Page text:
After crashing her white Corvette and injuring her much-glorified face on the way home from another night of hard partying, Shannon Wilsey sent a friend out to walk her Rottweiler, Daisy, and then shot herself in the head.
For the 23-year-old sex video superstar known as Savannah, it was the most outrageous act in a short but outrage-filled public life. It was also the third major suicide in the adult video industry, whose most valuable and pampered commodity is beautiful but often troubled young women.
A decade ago, Shauna Grant shot herself with a .22-caliber rifle. Then Megan Leigh shot herself in the mouth after buying her mother a $500,000 dream house. Now Wilsey, the “adult industry’s most celebrated star,” according to the monthly Adult Video News, has snuffed out her life apparently to end romantic and financial problems that only seemed to escalate as her fame and income expanded.
Is there a trend here?
Her family thinks so. They gave strict orders to limit the number of Wilsey’s porn-industry colleagues attending the funeral.
Asked whether his daughter’s problems were worsened by her involvement in the sex industry, Mike Wilsey replied: “Of course. People ask me if pornography is wrong. I say you can judge a tree by its fruit.”
The X-rated industry has begun to respond to the implications of the violent deaths of some of its top stars. Plans are under way to establish a phone help line that performers confronting personal crises can access 24 hours a day.
“We recognize the need for this, so it’s going to happen in the name of Savannah and Shauna and the others,” said William Margold, a member of the board of directors of the Free Speech Coalition, an industry umbrella group.
As to whether pornography helped destroy Wilsey, the people who knew her best since she burst on the scene five years ago as a cool Elke Sommer look-alike, talk about a young woman who reveled in her outlaw lifestyle, bragged of dating rock stars and was seriously troubled before she shot her first X-rated video.
At the end of her life, she was depressed, in debt and slept with a gun under her pillow for protection.
If the sex industry contributed to Wilsey’s demise, they say, it was by turning her into a pampered, highly paid star whose whims were indulged and tantrums endured. In an industry that shoots on a shoestring, she was known for pulling Hollywood-style stunts such as walking out in the middle of a production when a rock star paramour came to town.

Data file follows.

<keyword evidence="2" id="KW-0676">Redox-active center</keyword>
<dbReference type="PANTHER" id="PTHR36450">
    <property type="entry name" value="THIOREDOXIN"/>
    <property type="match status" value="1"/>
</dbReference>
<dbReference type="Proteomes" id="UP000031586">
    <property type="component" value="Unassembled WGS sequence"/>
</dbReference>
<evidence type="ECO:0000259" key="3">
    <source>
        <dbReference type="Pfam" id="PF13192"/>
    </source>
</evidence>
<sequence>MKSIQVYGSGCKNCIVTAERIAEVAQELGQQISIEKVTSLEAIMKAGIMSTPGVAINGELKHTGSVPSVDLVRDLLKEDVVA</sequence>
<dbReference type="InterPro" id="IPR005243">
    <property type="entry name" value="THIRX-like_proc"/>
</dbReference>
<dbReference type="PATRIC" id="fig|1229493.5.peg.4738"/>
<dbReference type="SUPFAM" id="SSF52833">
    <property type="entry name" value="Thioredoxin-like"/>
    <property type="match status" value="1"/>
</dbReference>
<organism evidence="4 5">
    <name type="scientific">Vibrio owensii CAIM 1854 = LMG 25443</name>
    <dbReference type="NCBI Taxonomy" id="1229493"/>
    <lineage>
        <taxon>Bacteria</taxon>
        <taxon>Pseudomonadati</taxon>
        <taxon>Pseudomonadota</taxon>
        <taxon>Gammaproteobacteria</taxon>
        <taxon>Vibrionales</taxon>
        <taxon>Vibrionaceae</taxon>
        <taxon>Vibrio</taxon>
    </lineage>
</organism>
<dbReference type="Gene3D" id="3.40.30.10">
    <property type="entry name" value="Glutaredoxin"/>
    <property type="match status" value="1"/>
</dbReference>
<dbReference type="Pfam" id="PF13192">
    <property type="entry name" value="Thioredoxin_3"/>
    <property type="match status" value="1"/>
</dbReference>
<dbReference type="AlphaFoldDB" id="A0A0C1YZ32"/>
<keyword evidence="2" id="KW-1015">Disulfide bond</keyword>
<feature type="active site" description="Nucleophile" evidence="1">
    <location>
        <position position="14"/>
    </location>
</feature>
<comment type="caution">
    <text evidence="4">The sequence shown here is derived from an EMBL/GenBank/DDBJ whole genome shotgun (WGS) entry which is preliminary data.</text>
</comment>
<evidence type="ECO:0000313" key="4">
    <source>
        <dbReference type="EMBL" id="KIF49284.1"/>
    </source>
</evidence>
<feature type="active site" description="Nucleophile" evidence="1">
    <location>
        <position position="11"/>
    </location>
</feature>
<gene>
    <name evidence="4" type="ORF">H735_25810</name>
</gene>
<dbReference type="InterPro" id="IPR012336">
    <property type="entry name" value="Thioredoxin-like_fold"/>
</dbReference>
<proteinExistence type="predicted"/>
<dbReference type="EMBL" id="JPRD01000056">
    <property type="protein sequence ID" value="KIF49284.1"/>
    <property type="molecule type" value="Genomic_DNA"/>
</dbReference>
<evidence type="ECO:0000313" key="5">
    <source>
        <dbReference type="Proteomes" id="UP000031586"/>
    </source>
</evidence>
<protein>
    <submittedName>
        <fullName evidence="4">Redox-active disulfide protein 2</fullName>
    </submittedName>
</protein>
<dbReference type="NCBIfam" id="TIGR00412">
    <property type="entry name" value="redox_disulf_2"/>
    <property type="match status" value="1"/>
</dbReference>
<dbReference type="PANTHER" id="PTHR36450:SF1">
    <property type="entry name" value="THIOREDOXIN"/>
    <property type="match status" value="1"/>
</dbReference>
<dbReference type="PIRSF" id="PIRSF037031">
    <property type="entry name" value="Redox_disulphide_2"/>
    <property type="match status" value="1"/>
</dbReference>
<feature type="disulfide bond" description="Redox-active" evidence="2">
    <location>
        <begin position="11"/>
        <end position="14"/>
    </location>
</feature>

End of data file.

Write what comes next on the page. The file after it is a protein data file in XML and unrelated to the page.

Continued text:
If the Hollywood lifestyle is a fantasy, the sex-video business is even more unreal because it gives its female stars celebrity and wealth but, unlike Hollywood, it can never give them approval in the larger society.
“I don’t blame the industry for mistreating her,” said a 26-year-old X-rated star known as Danyel Cheeks. “If anything, they spoiled her rotten. They put us on such a high pedestal. The limos are sent out. Anything I want is pretty much done for me. Sometimes it makes the real world hard to deal with.”
That’s especially true because the audience for sex videos is more fickle and has a far shorter attention span than the mainstream film audience. Most careers are over in a couple of years. Then the re-entry into the ordinary world can be bumpy.
Like others in her world, Wilsey hoped to make the transition from sex star to legitimate actress. Like others in her world, she did not succeed.
Over the years, many of Wilsey’s wounds were self-inflicted.
Shannon Wilsey’s parents divorced in 1972 when she was just 2. She grew up in Texas with her mother and then, after a brief stay with her father in Oxnard, lived with her grandparents in Mission Viejo, where she became a high school cheerleader. Wilsey told her manager, Nancy Pera, that her childhood was unhappy and that she had been molested. That is not uncommon for women who work in the sex industry, studies show. Many were abused as children. But Mike Wilsey said his daughter never told him about any such abuse.
Mike Wilsey said she began dating rock star Gregg Allman while still in high school, eventually going on the road with him for a couple of years.
After returning to California and deciding on a career in Hollywood, Wilsey drifted into adult entertainment. She rose to fame in the world of screen sex as fast as anyone had. Her symmetrical good looks, enhanced by two breast enlargements, and her curtains of blond hair brought her to the attention of Vivid Video in Van Nuys. The company signed her to a contract and starred her in a four-part “On Trial” series that revolved around a porn star’s obscenity trial.
Her growing celebrity and wealth enabled her to indulge her instinct for excess. Her fascination with rock stars endured, according to Adult Video News. “I love sex and I love sex with rockers more than anything else,” she said in an interview.
While some of that was probably propaganda for the consumption of naive fans who think, or hope, that porn actresses have insatiable sexual appetites, her exploits eventually filtered beyond the insular world of pornography. People magazine columnist Mitchell Fink reported two years ago that she and one rock star engaged in what Fink called “full hit whoopie” in a crowded New York bar, after which she jumped into a waiting limousine.
It was then that the whispers began: Here was a woman headed for destruction.
Wilsey had the temerity to diss Axl Rose as a lousy sex partner in a supermarket tabloid. Bryn Bridenthal, a spokeswoman for Geffen Records, said Rose may not even have known Wilsey.
While mocking conventional mores, she also began isolating herself from the people who could have been her natural allies: other porn actors.